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Juvenile Justice Collaborative

April Terry, Content Expert 

April Terry

Dr. April Terry is an Assistant Professor of Criminal Justice at Fort Hays State University, specializing broadly in four lines of research: juvenile corrections, gender and crime, rural criminology, and gender-based violence. Her research spans the interdisciplinary spectrum of sociology, psychology, and criminology. Dr. Terry has obtained a Bachelor of Arts in both Psychology and Criminal Justice, a master’s degree in Clinical Psychology, and a PhD in Sociology (concentration in Criminology and Gender Studies).

Dr. Terry’s research on violence and mental health began during her master’s program at Washburn University. Most recently, she completed her dissertation, Dirt roads to justice and heartland girls: Coercive sexual environments in non-metropolitan communities. This work included a total of seventy semi-structured interviews, with both incarcerated girls and women, as well as community stakeholders. Over the past several years, her scholarship has included a review of rural prison sitting, criminological perspectives used to explain inmate sexual behavior, a content critique of Orange is the New Black, and a manuscript on reconceptualizing gender, to list a few (see vita). Dr. Terry recently  published a forward-thinking policy piece on global sex trafficking, and a publication within the Corrections: Policy, Practice, and Research journal, explaining findings from the opinions of incarcerated juvenile justice youth.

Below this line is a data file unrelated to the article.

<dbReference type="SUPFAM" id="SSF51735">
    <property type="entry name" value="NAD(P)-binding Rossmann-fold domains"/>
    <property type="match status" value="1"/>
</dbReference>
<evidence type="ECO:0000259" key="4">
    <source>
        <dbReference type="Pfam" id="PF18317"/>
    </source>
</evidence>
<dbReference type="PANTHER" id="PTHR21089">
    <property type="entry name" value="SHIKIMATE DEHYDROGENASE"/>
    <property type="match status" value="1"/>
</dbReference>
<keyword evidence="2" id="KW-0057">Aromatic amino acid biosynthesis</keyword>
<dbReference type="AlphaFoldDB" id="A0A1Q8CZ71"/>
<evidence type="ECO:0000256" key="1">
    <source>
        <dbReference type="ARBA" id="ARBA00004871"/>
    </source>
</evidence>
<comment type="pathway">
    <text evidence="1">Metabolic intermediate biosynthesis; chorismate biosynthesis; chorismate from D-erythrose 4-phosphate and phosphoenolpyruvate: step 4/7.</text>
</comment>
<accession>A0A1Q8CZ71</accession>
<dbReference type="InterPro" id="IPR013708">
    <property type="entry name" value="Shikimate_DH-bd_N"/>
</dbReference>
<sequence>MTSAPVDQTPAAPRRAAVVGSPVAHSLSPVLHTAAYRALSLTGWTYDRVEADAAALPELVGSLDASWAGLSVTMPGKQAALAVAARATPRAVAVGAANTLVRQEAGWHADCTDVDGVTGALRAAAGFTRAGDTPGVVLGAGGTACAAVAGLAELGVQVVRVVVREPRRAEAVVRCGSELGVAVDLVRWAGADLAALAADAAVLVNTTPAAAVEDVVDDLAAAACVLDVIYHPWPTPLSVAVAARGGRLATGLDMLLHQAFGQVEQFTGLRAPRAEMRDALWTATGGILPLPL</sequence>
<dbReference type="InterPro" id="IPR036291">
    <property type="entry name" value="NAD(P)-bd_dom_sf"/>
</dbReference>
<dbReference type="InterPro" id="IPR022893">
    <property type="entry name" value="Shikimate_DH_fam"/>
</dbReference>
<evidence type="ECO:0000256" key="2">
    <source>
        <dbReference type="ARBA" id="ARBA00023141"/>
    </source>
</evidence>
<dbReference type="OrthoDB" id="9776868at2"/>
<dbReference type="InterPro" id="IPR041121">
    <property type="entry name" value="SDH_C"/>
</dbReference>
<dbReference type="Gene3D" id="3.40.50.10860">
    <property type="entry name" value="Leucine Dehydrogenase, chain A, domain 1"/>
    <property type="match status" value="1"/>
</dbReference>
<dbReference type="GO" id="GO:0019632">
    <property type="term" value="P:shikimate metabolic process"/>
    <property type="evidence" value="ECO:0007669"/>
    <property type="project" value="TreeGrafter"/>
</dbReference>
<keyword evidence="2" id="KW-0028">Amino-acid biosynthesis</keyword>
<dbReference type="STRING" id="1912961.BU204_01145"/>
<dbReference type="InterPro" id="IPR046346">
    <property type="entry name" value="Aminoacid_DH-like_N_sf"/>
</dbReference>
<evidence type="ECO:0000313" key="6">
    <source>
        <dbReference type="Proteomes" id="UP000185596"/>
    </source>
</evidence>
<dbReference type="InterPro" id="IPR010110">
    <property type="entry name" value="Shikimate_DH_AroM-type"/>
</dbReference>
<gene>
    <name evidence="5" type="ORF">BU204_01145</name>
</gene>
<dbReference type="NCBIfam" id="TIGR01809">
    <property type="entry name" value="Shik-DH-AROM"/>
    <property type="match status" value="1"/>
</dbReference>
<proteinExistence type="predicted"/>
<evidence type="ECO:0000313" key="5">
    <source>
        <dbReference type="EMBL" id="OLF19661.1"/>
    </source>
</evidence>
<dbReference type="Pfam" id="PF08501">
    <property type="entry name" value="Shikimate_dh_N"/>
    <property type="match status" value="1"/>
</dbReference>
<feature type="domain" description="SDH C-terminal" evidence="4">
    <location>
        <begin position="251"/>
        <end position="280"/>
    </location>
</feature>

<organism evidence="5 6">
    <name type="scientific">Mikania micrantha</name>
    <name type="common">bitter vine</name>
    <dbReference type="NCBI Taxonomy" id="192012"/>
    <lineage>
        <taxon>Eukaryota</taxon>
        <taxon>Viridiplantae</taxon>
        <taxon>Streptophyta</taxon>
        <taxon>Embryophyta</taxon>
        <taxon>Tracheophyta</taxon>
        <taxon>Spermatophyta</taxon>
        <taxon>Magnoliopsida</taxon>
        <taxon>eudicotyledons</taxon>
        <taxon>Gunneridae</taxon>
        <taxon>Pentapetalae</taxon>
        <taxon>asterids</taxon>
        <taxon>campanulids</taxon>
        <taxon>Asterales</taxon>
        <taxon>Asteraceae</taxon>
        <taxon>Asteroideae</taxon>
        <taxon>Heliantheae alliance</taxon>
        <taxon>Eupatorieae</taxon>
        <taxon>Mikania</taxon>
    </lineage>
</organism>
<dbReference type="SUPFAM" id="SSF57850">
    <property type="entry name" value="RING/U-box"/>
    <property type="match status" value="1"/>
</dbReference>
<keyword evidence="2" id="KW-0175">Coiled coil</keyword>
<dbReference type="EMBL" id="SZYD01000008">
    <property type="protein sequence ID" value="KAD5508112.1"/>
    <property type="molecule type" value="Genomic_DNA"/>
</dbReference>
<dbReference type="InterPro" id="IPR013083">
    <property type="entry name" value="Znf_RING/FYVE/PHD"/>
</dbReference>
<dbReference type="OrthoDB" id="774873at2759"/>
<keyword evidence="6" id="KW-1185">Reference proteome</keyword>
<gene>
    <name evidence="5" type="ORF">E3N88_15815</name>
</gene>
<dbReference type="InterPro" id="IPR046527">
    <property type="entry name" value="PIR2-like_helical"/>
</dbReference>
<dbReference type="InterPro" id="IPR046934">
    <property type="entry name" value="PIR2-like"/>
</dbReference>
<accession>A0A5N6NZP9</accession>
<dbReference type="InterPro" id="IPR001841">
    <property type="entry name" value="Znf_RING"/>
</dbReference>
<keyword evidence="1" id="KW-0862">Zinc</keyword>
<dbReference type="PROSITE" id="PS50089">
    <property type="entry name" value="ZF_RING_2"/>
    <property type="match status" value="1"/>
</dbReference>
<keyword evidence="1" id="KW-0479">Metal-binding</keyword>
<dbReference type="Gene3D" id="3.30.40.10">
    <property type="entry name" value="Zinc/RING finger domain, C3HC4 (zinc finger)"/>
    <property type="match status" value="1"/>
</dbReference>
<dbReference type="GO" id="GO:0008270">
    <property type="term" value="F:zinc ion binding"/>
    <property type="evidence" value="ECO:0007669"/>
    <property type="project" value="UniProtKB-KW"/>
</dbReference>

In addition to the current scholarship noted above, Dr. Terry has secured funding to work with other colleagues and undergraduate students engaged in research with juvenile correctional officers in Kansas’s only juvenile correctional facility. This research focused on mental health stigma of incarcerated juvenile offenders. While Dr. Terry believes it is important to establish a deep level of understanding and scholarship within one specific area of the criminal justice field, she also supports the idea that as culture shifts, so too does the need for important work in different aspects of the field.

Dr. Terry extends her scholarly work into community service activities. Currently, Dr. Terry serves as the Vice-President for the CASA (Court Appointed Special Advocate) of the High Plains working to provide additional support services for abused and neglected children. She also serves as a trained expert community volunteer for ICT S.O.S. —a non-profit seeking to educate and reduce child sex trafficking in Kansas. She remains a Mental Health Advocate in Kansas while also working with university administration to increase awareness of gender-based violence and adherence to Title IX guidelines. Dr. Terry remains heavily involved with probation officers across the United States and specifically within the Kansas Office of Judicial Administration. She remains active in regional and national professional organizations, spotlighting the intersection of her research and community involvement.